But, he says, "Regular cars are stupid."
One would think that buying a new car would bring kudos and congratulations from friends. That's especially true if that car is a Tesla Model S P100D, a battery-powered sedan capable of destroying supercars on the dragstrip, and also able to carry your latest load from the shops back home in quiet comfort. For Joe Rogan, it seems that is not the case.
In the video above, a short excerpt from a longer podcast, he tells his guest David Wallace-Wells that he actually got blowback from friends after buying the car. Much of that negative reaction came in the form of comments that questioned his masculinity, apparently. You know, the kind of harassment a boy might have gotten in middle school if they were to step outside the socially-accepted norms of their peer group. He does go on to admit that his friends are comedians, and so the judgments were mostly made in a joking manner.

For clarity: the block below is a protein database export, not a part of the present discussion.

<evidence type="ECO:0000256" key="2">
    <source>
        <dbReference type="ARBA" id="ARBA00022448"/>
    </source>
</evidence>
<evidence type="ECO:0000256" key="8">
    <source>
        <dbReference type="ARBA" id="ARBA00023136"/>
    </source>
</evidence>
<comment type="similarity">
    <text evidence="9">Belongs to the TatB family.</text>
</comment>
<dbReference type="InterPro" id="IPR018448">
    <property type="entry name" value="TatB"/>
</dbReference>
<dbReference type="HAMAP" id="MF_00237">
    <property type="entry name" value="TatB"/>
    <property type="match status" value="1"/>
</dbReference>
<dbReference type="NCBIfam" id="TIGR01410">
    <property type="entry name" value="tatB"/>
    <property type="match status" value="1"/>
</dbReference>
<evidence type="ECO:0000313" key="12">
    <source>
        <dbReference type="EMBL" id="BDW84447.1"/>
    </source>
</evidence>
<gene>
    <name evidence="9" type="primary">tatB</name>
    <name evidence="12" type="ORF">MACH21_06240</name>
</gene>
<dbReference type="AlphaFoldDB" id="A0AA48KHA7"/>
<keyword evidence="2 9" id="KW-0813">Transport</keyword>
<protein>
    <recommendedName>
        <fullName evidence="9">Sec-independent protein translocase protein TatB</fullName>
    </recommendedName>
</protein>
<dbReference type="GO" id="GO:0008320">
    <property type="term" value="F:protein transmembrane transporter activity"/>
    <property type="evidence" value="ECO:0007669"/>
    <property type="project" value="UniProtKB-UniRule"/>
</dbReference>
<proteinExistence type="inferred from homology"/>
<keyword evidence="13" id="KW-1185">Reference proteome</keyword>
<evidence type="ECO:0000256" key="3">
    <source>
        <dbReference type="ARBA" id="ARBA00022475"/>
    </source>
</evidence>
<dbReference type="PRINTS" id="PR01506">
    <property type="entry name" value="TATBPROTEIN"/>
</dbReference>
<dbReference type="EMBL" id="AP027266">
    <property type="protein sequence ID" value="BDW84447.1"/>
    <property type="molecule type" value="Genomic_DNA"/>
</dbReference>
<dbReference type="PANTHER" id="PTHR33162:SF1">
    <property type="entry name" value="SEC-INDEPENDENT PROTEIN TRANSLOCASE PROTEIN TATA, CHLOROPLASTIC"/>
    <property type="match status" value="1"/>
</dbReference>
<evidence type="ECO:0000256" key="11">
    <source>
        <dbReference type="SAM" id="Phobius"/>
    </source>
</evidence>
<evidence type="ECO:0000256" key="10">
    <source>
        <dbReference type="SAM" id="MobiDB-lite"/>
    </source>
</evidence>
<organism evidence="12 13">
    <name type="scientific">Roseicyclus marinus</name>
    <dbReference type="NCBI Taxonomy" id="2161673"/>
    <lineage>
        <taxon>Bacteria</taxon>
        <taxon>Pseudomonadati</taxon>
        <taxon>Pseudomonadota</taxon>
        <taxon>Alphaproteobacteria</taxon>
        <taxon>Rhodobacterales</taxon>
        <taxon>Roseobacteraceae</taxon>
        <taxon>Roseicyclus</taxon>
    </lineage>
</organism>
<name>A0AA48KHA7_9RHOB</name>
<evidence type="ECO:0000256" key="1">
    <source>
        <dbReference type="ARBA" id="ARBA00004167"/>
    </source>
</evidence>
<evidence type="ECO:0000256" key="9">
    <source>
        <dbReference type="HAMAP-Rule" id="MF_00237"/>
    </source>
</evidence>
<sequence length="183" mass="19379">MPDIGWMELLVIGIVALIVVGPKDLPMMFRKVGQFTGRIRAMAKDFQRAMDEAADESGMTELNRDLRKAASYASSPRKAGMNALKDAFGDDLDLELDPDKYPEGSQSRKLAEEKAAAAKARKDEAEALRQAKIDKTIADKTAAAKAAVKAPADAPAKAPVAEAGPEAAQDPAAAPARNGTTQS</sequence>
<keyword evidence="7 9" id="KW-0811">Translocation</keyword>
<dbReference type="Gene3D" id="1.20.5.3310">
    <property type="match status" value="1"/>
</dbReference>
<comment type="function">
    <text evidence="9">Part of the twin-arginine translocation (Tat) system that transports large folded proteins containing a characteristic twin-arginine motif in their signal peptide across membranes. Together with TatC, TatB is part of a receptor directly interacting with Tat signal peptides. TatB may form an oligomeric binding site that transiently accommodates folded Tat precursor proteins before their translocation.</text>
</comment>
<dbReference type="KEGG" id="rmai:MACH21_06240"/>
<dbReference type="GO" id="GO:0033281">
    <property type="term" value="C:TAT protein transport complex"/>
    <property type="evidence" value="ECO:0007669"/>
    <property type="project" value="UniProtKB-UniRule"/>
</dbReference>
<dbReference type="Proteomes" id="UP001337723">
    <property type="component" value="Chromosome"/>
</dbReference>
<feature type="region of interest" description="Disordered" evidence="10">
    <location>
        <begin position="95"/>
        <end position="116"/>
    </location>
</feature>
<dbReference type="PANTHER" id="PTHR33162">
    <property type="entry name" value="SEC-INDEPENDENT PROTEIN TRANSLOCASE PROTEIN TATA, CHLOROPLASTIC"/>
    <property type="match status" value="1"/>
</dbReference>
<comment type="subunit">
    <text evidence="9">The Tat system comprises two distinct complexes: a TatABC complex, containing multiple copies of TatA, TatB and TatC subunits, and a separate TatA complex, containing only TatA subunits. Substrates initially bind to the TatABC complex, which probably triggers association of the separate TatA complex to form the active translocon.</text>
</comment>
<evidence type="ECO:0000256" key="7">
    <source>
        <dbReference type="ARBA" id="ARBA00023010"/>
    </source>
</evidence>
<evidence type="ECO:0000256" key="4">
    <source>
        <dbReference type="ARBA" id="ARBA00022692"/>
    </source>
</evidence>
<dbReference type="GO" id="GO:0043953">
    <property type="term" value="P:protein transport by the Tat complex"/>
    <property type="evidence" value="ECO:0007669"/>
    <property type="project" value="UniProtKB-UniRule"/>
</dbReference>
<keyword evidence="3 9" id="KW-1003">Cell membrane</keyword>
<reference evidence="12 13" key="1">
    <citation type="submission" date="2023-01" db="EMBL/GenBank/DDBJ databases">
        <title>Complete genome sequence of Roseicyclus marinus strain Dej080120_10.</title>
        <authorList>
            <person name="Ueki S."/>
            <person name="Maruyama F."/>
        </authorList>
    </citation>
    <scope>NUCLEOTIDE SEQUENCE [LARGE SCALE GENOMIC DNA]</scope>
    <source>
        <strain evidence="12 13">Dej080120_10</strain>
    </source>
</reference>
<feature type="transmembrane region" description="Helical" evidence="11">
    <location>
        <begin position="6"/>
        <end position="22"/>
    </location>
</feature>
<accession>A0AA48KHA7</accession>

He later also concedes that he himself was skeptical about electric vehicles before having Tesla CEO Elon Musk as a guest on his show. He says he has some muscle cars and an older Porsche and says they're fun. But, he also remarks that they are stupid. The Tesla, he says, is a way better way to get around.
One area we do take issue with Rogan's comments concerns his description of Autopilot. He characterizes the system as the car driving itself, allowing the actual driver to not pay full attention. While he may have been exaggerating for affect, we note that drivers are still responsible for control of the car regardless of the assistance system being engaged.
He then fills his guest in on the fact that the California automaker will offer a car -- he refers to the Tesla Roadster -- around 2020 with a 660-mile range. That, fans will note, is something of an exaggeration. Tesla has said the new electric sportscar will "only" boast 620 awesome miles of travel on a charge.
Before clicking on the clip (above), be aware that there is some NSFW language tossed about. Considering that Wallace-Wells is the deputy editor and climate columnist for New York Magazine and the author of The Uninhabitable Earth: Life After Warming, some readers may want to watch the entire 2-hour episode. We've embedded it for your convenience just below.